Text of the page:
If all the good things in the world…

St David Lewis was born in Abergavenny in 1616, the youngest of nine children of a Protestant father and Catholic mother. At 16, while visiting Paris, he converted to Catholicism, and went on to study in Rome, where in 1642 he was ordained priest. Three years later, he joined the Jesuits.

He was arrested on 17 November 1678, at St Michael’s Church, Llantarnam, and condemned at Monmouth in March 1679 on a charge of high treason – for having become a Catholic priest and then remaining in England, celebrating Catholic Masses. Like St John Kemble and other martyrs, he was then sent to London to be examined by Titus Oates (the originator of the so-called Popish Plot). In Newgate Prison he pleaded not guilty to the charge of being an accessory to the plot, and Oates and his fellow informers were unable to prove anything against him, but five or six witnesses claimed they had seen him say Mass and perform other priestly duties. For this Lewis was found guilty and sentenced to death. Lewis said in his dying speech, “discover the plot I could not, as I knew of none; and conform I would not, for it was against my conscience”.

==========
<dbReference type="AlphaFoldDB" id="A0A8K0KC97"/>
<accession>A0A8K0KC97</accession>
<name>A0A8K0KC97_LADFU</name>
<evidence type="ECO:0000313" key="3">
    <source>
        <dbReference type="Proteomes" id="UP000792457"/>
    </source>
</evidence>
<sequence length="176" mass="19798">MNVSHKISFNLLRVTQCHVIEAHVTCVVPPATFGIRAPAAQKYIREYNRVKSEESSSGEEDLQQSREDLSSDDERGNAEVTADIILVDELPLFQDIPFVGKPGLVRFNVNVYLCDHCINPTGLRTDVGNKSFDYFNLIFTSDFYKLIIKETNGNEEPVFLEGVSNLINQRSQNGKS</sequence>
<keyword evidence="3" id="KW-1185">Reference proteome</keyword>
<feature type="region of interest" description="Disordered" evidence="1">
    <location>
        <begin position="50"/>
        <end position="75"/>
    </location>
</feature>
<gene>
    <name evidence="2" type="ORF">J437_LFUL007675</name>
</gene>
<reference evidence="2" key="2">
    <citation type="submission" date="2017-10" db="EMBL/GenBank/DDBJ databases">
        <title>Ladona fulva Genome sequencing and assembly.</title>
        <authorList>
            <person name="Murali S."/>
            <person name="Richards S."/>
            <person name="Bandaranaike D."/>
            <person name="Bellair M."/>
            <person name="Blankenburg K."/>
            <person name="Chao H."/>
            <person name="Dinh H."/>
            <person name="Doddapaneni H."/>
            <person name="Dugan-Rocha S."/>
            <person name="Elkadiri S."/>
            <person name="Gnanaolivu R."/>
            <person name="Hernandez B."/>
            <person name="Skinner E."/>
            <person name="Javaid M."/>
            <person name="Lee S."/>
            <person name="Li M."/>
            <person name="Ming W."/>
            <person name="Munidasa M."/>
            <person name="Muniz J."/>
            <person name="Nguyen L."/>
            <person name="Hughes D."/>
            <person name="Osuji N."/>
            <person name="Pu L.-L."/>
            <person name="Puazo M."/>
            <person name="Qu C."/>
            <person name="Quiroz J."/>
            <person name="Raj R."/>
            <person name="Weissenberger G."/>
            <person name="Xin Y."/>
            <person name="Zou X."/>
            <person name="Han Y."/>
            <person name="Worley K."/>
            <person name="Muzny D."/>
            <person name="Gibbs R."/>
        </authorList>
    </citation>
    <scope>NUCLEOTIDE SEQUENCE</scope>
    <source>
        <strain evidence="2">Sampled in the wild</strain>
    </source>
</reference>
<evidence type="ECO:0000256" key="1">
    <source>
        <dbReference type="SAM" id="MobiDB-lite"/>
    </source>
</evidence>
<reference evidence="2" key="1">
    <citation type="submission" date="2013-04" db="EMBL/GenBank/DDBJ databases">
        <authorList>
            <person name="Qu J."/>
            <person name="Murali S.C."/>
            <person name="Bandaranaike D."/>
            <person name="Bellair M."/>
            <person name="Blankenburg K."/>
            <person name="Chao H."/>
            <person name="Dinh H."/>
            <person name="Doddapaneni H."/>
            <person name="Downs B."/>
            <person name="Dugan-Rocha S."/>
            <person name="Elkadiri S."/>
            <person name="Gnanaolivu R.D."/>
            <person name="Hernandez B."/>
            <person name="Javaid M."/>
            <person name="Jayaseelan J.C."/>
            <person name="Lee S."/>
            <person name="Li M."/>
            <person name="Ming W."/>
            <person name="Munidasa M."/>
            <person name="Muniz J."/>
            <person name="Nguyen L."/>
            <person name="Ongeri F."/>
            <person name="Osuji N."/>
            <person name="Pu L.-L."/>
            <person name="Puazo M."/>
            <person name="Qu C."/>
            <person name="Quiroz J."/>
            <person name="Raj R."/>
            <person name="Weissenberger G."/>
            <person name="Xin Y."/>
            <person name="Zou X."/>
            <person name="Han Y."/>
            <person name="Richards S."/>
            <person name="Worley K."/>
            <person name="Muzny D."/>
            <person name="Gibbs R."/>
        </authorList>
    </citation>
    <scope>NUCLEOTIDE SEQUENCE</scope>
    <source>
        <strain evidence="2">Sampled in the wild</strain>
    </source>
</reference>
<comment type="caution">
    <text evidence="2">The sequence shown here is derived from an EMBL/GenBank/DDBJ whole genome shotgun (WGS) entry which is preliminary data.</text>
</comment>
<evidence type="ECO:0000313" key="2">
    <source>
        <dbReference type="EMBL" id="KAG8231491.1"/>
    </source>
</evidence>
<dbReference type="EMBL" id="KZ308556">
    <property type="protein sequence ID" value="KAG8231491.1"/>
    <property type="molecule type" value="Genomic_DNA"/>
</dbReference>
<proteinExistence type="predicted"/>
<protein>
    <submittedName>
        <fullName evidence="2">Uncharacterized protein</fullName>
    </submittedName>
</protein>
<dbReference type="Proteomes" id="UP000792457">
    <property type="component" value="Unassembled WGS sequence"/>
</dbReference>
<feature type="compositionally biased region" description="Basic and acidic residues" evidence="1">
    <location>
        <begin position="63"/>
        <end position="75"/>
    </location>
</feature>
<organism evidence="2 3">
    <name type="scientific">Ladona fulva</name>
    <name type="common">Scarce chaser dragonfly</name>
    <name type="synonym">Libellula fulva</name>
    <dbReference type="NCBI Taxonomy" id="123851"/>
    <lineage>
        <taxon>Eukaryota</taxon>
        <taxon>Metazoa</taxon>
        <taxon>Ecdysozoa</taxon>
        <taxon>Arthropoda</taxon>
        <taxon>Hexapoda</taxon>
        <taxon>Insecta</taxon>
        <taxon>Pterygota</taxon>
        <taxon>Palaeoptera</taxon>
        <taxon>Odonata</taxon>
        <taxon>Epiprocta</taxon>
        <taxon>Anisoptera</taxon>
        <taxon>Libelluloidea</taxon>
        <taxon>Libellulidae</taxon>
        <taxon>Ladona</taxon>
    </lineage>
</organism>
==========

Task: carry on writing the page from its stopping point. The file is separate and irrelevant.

He was brought back to Usk and hanged on 27 August 1679, and then posthumously disembowelled. It was a tribute to the great esteem in which he was held that the crowd, who were mainly Protestants, insisted that he be allowed to hang until he was dead, and that he receive a proper burial. The Sheriff too refused to attend the execution, which he had postponed for as long as he could.

After the Titus Oates affair, the remaining Welsh-speaking Catholic clergy were all either executed or exiled. David Lewis was canonized by Pope Paul VI in 1970 as one of the Forty Martyrs of England and Wales. In November 2007, a plaque was erected on the spot where Lewis was arrested near Llantarnam Abbey.

From his last words: “My religion is Roman Catholic; in it I have lived above these forty years; in it now I die, and so fixedly die, that if all the good things in the world were offered to me to renounce it, all should not remove me one hair’s breadth from the Roman Catholic faith. A Roman Catholic I am; a Roman Catholic priest I am; a Roman Catholic priest of that order known as the Society of Jesus, I am.”

Fr Matthew